For this project, the challenge was to distribute population across the landscape in a way that most likely reflected patterns of settlement, rather than assuming that population density within an administrative unit, such as a prefecture, is uniformly distributed. If we want to look at population density, we need to distribute unequally across the landscape, relative to degree of slope, rivers, and major towns (such as county and prefectural capitals). This shows us areas of high density. Since social and economic activities increase with density, this tells us where history takes place.
Staff at the Center for Geographic Analysis at Harvard University created this map that showed, hypothetically, the areas of high and low population density in Zhejiang province, China, in 1102.
To accomplish this, the center's staff created a model and an automated computer program for combining political and physical geography. Knowing, for example, where uninhabitable mountains or desirable land near rivers were located, was important. Using Shuttle Radar Topography Mission (SRTM) data, the computer program generated slopes and stream flows, which, when combined with the locations of administrative seats from the China Historical GIS project and historical population data, provides a means of distributing population. Testing with far more detailed contemporary data has shown that the model can predict settlement patterns with a very high degree of accuracy.
Much in history is directly tied to the spatial distribution of population; GIS gives us a means to understand that history.
- Studying the Hospitalization of Nursing Home Residents
Studying Populations Inside and Outside Conservation Areas
The hospitalization of nursing home residents is quite prevalent: More than 15 percent of long-stay nursing home residents were hospitalized within any given six-month period. A significant number of these hospitalizations are for conditions such as respiratory infection, urinary tract infection, and congestive heart failure, which could potentially be prevented or treated in the nursing home. Moreover, hospitalizations put nursing home residents at risk for iatrogenic disease and delirium. As a result, potentially avoidable hospitalizations have been targeted as an indicator of poor nursing home quality and an area for improvement. This study by the Department of Health Care Policy at Harvard Medical School examines the predictors and implications of hospitalizations to nursing homes in New York state.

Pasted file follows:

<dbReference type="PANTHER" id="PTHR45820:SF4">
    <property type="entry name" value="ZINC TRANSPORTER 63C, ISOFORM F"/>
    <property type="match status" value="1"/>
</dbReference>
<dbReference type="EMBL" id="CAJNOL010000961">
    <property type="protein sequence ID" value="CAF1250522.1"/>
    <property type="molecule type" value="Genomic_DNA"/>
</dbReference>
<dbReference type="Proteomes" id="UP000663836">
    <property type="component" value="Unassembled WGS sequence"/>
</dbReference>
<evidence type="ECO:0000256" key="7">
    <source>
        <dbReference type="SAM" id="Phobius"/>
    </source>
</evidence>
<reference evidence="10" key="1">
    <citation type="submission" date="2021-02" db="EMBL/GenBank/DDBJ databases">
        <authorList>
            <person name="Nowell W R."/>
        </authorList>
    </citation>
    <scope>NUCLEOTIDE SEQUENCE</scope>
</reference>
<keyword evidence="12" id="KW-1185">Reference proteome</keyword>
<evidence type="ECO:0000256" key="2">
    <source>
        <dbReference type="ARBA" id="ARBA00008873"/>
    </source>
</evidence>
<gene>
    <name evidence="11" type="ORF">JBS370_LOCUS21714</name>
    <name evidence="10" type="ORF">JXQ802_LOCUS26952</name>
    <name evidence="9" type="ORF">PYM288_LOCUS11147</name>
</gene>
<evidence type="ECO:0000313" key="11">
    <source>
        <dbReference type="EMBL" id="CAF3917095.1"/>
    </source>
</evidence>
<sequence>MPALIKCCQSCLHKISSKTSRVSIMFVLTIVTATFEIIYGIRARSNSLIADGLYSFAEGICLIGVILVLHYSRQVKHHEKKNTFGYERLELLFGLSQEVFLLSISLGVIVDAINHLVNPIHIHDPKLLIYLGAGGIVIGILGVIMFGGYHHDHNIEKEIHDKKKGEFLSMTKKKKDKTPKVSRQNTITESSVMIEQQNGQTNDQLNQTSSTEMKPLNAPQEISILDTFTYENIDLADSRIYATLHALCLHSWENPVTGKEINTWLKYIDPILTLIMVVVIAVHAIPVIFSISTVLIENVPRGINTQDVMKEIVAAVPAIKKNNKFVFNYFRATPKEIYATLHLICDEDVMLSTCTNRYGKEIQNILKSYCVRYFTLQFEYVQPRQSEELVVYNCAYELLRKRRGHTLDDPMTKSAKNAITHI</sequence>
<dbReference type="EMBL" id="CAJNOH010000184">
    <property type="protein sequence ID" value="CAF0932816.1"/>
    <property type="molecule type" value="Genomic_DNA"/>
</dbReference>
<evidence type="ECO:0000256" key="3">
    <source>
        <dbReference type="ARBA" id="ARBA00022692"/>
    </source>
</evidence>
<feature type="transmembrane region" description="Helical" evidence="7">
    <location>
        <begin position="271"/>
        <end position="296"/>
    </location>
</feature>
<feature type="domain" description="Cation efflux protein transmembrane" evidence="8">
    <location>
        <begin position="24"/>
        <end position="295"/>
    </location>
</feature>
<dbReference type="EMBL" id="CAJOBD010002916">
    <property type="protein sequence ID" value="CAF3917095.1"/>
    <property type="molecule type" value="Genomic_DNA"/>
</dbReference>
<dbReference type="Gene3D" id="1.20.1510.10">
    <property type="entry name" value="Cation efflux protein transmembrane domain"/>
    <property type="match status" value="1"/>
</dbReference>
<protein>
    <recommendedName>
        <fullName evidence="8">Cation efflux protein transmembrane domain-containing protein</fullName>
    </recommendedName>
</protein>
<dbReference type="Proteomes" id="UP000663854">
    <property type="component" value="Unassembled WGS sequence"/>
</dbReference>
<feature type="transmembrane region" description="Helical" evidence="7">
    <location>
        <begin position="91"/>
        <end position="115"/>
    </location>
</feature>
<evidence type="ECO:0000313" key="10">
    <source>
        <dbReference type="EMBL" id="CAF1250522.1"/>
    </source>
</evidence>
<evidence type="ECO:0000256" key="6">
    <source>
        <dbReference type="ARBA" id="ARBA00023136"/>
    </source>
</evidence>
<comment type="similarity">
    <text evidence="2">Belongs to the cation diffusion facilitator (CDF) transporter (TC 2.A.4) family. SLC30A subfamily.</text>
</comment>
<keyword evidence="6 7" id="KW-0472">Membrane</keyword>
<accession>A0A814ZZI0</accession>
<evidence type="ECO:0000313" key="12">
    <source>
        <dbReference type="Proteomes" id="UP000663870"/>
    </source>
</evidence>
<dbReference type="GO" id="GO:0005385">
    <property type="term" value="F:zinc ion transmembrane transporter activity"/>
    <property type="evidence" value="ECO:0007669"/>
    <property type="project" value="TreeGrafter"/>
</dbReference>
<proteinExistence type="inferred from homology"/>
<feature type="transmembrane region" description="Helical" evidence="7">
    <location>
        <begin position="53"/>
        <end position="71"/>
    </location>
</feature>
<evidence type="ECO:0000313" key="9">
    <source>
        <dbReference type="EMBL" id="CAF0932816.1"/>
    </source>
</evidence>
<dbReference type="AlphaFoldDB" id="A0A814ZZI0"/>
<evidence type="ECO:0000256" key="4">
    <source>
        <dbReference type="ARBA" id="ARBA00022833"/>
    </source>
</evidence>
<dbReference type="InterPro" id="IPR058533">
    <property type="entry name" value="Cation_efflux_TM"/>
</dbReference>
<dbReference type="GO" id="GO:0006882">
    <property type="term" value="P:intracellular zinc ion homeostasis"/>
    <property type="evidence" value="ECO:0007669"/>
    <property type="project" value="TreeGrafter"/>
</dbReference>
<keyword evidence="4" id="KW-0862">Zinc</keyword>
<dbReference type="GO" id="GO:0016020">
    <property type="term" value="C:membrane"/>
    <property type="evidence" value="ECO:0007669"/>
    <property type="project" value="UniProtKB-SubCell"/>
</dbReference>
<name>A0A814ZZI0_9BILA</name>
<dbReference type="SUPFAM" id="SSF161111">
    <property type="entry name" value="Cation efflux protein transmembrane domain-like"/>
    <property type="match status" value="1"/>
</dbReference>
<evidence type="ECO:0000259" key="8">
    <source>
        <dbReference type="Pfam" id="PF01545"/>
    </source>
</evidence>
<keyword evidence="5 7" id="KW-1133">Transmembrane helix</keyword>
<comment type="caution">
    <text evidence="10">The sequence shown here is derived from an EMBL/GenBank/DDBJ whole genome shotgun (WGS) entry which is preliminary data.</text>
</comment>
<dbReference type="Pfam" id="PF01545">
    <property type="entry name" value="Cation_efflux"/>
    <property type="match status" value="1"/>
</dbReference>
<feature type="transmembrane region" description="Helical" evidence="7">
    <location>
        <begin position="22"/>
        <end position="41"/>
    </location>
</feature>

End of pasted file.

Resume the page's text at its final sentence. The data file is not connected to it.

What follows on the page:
Although a variety of variables may be associated with nursing home residents being hospitalized, one that will be analyzed is the geographic distance between nursing homes and hospitals. This project uses Esri's ArcGIS Network Analyst and free data from ArcGIS Desktop's StreetMap USA to calculate the driving distances between nursing homes and hospitals. These distances will be analyzed, along with data from the centers of Medicaid and Medicare services and New York state, to determine if there is an association between these distances and hospitalization of nursing home residents.
In response to concerns about deforestation and habitat loss, many countries have set aside large tracts of land for special conservation status. However, in many instances, such lands are home to settlements of people, agriculture, or timber production.
Clearly, environmental policies have the potential to change patterns of land use, employment, and economic growth. People living in protected areas, for example, must follow regulations meant to protect the land. However, little is known about the actual direction and magnitude of the economic effects of protected area policies on existing or nearby communities, particularly in developing countries. In particular, do protected area policies significantly change the pace of economic growth for better or worse for people in or near these areas compared to similar settlements that do not have protected status? If so, what is the magnitude of the difference, and what are the mechanisms that seem to dominate in explaining the effects?
One project by a researcher in the Economics Department at Harvard analyzed how protected area policies have affected economic development in villages in the Chiang Mai Province in Northern Thailand. The researcher compared the growth of selected household assets and employment rates for villages inside and outside different types of designated forest protection areas from 1986-2003 using biannual survey data from the Thai Community Development Department. Geospatial analysis played an important role as the researcher sought to choose villages in the comparison or "control" group that were similar in terms of geographic characteristics (including elevation, slope, soil type, transportation routes, and proximity to major water bodies) to those villages that were inside protected areas.
What the Future Holds
Within the first half year of operation, CGA has already begun working with faculty across the university on research projects, supporting courses on GIS and introducing GIS to a variety of courses. We look forward to participating in Harvard's new general education program with courses devoted to exploring the cross-disciplinary application of spatial analysis and training undergraduates to participate in research using GIS. Spatial analysis needs to be part of the intellectual toolkit of the kinds of future leaders Harvard recruits. We have also begun to consider how we can participate in executive education programs that will give current leaders in government and business opportunities to see the value of GIS applications in their own fields. But these tasks are not, and should not be, unique to this university.
Already one of Harvard University's closest peers has taken note and announced the founding of its own GIS center!
For more information about Harvard University's Center for Geographic Analysis, visit the center's Web site at www.gis.harvard.edu.